much toward diverting that train " My enigma will probably of melancholy thoughts, which, find you out, and you will find when I am not thus employed, out my enigma, at some future are for ever pouring themselves in time. I am not in a humour to upon me." transcribe it now. Indeed I won- The following is a singular der that a sportive thought should mixture of the bright and the ever knock at the door of my in- shadowy: tellects, and still more that it “I do not at all doubt the should gain admittance. It is as truth of what you say, when you if Harlequin should intrude him- complain of that crowd of trifling self into a gloomy chamber where thoughts that pester you without a corpse is deposited in state. ceasing; but then you always His antic gesticulations would be have a serious thought standing unseasonable at any rate, but at the door of your imagination, more especially so if they should like a justice of the peace with distort the features of the mourn- the riot-act in his hand, ready to ful attendants into laughter. But read it and disperse the mob. the mind long wearied with the Here lies the difference between sameness of a dull, dreary pro- you and me. My thoughts are spect, will gladly fix its eyes on clad in a sober livery, for the any thing that may make a little most part as grave as that of a variety in its contemplation, bishop's servants. They turn too though it were but a kitten play- upon spiritual subjects, but the ing with her tail.”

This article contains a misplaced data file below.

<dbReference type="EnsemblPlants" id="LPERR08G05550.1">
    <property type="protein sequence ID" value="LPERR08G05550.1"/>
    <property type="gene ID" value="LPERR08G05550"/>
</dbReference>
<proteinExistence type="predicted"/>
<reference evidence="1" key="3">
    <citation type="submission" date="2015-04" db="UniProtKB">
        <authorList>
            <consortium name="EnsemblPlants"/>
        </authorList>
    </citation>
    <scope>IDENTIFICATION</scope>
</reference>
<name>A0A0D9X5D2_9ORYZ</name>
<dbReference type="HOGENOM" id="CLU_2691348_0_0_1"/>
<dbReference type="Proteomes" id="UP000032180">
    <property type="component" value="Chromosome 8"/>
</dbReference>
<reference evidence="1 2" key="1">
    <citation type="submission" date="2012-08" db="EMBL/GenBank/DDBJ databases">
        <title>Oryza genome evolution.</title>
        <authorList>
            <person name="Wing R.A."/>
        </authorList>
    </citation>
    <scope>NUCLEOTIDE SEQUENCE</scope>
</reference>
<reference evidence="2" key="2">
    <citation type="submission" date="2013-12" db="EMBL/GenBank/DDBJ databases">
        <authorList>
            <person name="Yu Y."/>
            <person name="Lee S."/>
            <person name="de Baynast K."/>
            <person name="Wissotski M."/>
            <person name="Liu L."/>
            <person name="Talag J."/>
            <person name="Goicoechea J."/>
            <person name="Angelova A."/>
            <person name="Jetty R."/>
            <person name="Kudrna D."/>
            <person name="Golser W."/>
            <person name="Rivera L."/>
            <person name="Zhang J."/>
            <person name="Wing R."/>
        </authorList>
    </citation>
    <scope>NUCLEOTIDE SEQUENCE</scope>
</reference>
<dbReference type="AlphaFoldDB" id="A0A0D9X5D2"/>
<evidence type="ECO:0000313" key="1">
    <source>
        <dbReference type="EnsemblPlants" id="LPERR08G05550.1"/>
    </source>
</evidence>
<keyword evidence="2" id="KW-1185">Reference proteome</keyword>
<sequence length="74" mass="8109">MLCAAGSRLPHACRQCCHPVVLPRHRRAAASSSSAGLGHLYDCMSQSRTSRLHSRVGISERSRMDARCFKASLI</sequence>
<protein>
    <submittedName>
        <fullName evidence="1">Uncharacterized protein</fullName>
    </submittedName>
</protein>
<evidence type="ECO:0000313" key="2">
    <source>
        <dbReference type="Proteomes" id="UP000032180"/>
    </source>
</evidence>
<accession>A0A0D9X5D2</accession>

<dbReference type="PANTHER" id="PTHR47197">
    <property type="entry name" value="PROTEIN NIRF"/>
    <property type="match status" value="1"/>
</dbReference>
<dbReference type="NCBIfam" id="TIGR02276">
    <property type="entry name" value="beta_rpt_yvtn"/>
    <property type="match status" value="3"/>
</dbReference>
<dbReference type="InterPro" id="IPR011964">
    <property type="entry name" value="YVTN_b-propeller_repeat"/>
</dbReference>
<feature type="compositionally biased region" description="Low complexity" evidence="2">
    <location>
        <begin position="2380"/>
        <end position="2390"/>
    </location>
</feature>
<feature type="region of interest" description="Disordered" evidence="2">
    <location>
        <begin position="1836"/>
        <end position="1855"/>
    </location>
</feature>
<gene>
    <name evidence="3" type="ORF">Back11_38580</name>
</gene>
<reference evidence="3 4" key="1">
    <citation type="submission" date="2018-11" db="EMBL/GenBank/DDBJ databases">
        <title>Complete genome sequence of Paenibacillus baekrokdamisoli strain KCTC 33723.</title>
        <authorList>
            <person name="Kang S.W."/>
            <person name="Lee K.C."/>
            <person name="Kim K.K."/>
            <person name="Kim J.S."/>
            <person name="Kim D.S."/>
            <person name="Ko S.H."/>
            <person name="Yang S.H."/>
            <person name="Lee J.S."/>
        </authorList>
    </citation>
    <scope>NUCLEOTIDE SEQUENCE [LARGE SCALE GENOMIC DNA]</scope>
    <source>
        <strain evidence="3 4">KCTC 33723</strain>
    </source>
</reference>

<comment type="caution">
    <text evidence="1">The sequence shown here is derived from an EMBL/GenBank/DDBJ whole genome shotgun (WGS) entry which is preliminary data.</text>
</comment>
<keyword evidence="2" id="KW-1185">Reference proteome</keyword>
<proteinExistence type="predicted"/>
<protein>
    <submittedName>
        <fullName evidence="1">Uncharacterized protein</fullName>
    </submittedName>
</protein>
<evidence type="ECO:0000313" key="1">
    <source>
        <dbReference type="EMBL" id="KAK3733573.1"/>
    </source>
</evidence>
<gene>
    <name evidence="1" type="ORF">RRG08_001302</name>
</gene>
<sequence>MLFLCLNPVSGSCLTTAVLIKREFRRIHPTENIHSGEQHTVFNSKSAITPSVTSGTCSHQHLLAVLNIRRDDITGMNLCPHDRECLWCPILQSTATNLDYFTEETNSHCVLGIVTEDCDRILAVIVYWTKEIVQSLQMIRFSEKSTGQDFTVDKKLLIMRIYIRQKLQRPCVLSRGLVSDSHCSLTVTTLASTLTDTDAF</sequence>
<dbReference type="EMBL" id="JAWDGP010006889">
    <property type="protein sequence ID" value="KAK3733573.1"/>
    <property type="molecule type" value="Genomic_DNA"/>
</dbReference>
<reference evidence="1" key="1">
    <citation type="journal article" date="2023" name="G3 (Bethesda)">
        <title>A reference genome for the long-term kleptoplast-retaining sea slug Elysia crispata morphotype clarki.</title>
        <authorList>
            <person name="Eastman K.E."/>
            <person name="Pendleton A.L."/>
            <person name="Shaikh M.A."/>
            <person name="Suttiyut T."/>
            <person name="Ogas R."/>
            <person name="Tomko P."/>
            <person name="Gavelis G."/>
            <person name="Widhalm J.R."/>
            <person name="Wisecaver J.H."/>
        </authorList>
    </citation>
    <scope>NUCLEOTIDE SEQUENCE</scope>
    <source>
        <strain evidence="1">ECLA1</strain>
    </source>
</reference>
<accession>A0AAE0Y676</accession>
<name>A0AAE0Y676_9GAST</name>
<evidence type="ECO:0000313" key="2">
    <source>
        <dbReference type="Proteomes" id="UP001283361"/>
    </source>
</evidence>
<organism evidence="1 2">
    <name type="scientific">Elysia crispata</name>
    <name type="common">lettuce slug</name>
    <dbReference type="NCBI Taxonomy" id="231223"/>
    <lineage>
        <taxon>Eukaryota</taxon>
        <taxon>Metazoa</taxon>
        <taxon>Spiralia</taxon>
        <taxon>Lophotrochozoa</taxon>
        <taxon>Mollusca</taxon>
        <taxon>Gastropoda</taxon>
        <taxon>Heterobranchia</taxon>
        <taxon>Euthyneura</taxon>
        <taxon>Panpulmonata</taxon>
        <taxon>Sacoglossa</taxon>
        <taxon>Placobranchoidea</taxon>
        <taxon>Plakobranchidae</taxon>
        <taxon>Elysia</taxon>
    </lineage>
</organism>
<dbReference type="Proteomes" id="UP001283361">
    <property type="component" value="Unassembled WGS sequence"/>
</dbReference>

tallest fellow and the loudest Again, speaking of his poetic among them all, is be who is constudies :
tinually crying with a loud voice, “At this season of the year, Actum est de te, periisti. You and in this gloomy uncomfortable wish for more attention, I for climate, it is no easy matter for less. Dissipation itself would be the owner of a mind like mine, to welcome to me, so it were not a divert it from sad subjects, and vicious one; but however earnestly fix it upon such as may administer invited, it is coy and keeps at a to its amusement. Poetry, above distance. Yet with all this disall things, is useful to me in this tressing gloom upon my mind, I respect. While I am in pursuit experience, as you do, the slipof pretty images, or a pretty way periness of the present hour, and of expressing them, I forget every the rapidity with which time thing that is irksome, and like a escapes me. Every thing around boy that plays truant, determine us, and every thing which befals to avail myself of the present op- us, constitutes a variety, which, portunity to be amused, and to whether agreeable or otherwise, put by the disagreeable recollec- has still a thievish propensity, tion, that I must, after all, go and steals from us days, months, home and be whipt again." and years, with such unparalleled “There is nothing but this address, that even while we say
they are here, they are gone. sufficiently plausible to make us From infancy to manhood is ra- alter our former opinions. It is ther a tedious period, chiefly, I not to be wondered at that a man, suppose, because at that time we with a mind like the mind of Boact under the control of others, naparte, should have much to say and are not suffered to have a for himself, even where least was will of our own; but thence expected. He needed defending downward into the vale of years, by some one, and several of his is such a declivity, that we have principal agents have since foljust an opportunity to reflect upon lowed his example of self-defence; the steepness of it, and then find but it may be apprehended the ourselves at the bottom."